In the 2,853-word order issued Friday by President Trump, which bans immigrants for 90 days from seven predominantly Muslim countries, there’s one word that doesn’t appear once: Muslim.
The order does say things like, “Implementing Uniform Screening Standards for All Immigration Programs,” and “Realignment of the U.S. Refugee Admissions Program for Fiscal Year 2017,” and, most notably, “In order to protect Americans, the United States must ensure that those admitted to this country do not bear hostile attitudes toward it and its founding principles.”
But it does not say Muslim anywhere, for one prime reason: The ban is not targeted at Muslims.
Top Trump aide Kellyanne Conway said on Sunday that the contention — pushed by liberal networks and news agencies — that the president is banning those who adhere to the Islam religion is absurd.
“These seven countries — what about the 46 majority Muslim countries that are not included? Right there, it totally undercuts this nonsense that this is a Muslim ban,” Conway said on “Fox News Sunday.” “This is a ban on prospective travel from countries, trying to prevent terrorists in this country, from countries that have a recent history of training and exporting and harboring terrorists.”
While a federal judge in New York on Saturday ordered a temporary hold on the order, a look at the language shows no targeting of a single group, just a ban on those who may “bear hostile attitudes” toward the U.S. What’s more, the order is temporary, giving federal officials time to examine and, if need be, alter immigration procedures.
White House press Secretary Sean Spicer also dismissed the notion that the order is a “Muslim ban,” noting that the seven countries — Iran, Iraq, Syria, Yemen, Somalia, Sudan and Libya — had been collectively singled out by President Obama as potential threats to the homeland.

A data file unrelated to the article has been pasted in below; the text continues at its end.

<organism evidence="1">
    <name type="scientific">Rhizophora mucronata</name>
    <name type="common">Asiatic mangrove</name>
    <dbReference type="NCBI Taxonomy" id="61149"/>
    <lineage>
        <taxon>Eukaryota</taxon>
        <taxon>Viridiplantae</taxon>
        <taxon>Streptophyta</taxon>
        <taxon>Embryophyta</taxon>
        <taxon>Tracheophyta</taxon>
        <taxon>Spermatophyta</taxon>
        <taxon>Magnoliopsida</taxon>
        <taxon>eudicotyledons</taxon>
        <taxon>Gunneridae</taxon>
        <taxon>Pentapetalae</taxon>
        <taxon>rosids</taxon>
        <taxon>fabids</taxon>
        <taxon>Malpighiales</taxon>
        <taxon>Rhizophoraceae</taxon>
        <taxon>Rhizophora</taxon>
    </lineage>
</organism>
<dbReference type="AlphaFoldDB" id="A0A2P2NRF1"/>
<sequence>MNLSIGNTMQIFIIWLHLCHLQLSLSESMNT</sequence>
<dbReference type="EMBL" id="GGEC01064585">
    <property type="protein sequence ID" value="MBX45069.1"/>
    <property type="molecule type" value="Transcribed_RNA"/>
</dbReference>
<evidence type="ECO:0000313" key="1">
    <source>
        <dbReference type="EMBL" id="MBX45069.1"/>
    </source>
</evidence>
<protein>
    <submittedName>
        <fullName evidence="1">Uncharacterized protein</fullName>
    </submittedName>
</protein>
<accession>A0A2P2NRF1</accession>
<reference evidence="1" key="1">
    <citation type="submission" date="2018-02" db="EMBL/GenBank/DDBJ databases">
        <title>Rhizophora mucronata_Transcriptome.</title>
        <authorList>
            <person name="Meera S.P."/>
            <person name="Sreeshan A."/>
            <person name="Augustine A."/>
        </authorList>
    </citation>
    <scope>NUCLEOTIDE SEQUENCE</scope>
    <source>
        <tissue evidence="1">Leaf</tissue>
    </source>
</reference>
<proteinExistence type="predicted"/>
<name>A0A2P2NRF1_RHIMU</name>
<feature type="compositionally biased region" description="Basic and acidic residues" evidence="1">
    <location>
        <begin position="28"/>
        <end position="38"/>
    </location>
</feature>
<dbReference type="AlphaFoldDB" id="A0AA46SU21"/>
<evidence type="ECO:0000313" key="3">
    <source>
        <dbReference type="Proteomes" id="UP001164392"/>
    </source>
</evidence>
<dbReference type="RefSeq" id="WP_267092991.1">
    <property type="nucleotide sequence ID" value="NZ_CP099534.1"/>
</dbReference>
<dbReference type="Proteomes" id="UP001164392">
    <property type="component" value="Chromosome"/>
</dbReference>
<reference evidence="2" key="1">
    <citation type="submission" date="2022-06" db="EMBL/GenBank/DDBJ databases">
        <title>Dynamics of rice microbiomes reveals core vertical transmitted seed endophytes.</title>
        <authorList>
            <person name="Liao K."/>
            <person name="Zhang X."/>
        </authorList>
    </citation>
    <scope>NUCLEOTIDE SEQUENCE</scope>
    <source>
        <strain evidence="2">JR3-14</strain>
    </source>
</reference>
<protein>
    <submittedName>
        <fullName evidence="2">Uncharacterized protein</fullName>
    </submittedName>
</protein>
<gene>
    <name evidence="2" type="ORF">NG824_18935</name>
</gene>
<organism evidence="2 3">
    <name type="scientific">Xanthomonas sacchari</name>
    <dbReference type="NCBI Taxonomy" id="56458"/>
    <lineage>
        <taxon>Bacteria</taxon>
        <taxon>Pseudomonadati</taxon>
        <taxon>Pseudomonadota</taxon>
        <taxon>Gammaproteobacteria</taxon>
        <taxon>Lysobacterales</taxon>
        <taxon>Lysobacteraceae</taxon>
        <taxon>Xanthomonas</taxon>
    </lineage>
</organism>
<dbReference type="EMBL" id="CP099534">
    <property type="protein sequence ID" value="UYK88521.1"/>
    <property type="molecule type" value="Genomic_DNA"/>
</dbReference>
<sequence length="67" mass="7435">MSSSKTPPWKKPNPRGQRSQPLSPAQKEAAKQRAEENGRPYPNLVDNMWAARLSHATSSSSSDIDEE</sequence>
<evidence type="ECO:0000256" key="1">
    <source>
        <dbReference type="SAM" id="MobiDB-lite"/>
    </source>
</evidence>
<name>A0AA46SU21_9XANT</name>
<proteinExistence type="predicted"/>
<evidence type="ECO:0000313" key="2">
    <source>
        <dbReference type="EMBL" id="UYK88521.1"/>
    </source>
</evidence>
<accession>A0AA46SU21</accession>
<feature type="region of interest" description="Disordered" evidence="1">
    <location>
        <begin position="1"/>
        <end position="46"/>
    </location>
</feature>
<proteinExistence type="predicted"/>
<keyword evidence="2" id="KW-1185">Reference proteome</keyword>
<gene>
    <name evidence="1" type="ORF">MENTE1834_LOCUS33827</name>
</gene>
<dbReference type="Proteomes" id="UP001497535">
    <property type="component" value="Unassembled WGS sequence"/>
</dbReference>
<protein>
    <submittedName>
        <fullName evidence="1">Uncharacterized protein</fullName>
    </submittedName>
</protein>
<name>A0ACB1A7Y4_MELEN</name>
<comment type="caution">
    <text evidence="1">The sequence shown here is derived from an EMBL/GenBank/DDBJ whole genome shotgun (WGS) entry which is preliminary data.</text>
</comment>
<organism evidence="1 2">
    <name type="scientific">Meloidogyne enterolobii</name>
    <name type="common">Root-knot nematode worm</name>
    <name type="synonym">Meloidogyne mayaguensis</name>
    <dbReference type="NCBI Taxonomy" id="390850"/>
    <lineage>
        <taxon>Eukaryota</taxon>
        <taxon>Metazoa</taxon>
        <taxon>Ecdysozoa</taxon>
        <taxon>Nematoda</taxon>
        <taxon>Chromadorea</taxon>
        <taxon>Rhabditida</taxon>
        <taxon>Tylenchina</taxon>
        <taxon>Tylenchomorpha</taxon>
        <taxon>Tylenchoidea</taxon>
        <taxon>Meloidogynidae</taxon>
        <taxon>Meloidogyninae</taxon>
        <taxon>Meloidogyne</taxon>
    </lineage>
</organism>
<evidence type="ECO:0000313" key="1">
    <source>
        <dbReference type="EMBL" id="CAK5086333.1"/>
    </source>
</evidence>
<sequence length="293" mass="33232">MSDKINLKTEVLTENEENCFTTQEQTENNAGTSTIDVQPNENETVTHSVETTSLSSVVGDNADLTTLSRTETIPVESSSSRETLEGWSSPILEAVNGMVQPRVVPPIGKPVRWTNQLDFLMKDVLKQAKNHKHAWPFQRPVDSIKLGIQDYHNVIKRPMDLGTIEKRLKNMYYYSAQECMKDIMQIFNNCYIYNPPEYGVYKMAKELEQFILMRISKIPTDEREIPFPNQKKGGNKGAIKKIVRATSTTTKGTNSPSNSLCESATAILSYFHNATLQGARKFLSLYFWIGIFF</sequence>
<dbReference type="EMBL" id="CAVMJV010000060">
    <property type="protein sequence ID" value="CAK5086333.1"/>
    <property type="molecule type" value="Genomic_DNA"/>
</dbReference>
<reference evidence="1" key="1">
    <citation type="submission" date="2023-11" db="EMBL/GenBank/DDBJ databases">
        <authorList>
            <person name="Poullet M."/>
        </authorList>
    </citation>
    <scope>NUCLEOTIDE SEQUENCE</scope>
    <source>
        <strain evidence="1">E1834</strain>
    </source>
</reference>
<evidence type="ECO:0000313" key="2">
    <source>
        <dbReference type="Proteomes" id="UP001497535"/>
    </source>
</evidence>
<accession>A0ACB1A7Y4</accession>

“The Obama administration put these first and foremost and said that these countries need to have further travel restrictions based on the intelligence that we have,” Spicer said. “Those were identified by the previous administration. There were further travel restrictions already in place from those seven countries.
“What the president did was take the first step through this executive order of insuring that we’re looking at the entire system of who’s coming in, refugees that are coming in, people who are coming in from places that have a history or that our intelligence suggests that we need to have further extreme vetting for,” the spokesman said.
Trump’s WH chief of staff Reince Priebus said on “Meet The Press” that the program worked fairly well for Day One.
“The fact of the matter is that 325,000 people from foreign countries came into the United States yesterday, and 109 people were detained for further questioning. Most of those people were moved out. We’ve got a couple dozen more that remain,” Priebus said. “I would suspect that as long as they are not awful people, they will be moved through today… If they’re folks that shouldn’t be in this country, they’re going to be detained. So we apologize for nothing here.”
Spicer went toe to toe Sunday with Martha Raddatz on “This Week.” Here is a portion of their exchange:
RADDATZ: OK. The executive order also stipulates that after the refugee program is reinstated in 120 days, the government will prioritize religious minorities persecuted in their country. How will you determine what religion people are? How do you vet them?
SPICER: During this 120-day period, we’re going to put a system in place that looks country by country, group by group, and make sure we put appropriate vetting in place. Again —
RADDATZ: A religious test?
SPICER: Hold on, no. What we’re going to do is make sure that people who have been persecuted for either religious or other reasons have an opportunity to apply and go through a vetting system that ensures they’re coming to this country to seek asylum, to seek a new life for themselves or their family, but to do so with peaceful purposes.
RADDATZ: OK, President Trump said during an interview on the Christian Broadcasting Network that persecuted Christian refugees should be seen as a priority. Why —
SPICER: Well, in some countries they should.
RADDATZ: Why are Christian refugees — let me finish. Why are Christian refugees more worthy of admission to the United States than Muslims or even Jewish refugees?
SPICER: Well, it’s a question of making sure that in many so of these countries they are the persecuted group. And so it’s just — it’s a fact that when they live in a majority country of another religion, they are a minority being persecuted, not able to practice their religion, in some cases under threat. And so it’s just a fact that they are being persecuted in some of these countries and we need to make sure we recognize them so that they can come to this country and be able to practice their religion in accordance with our laws and our constitution.”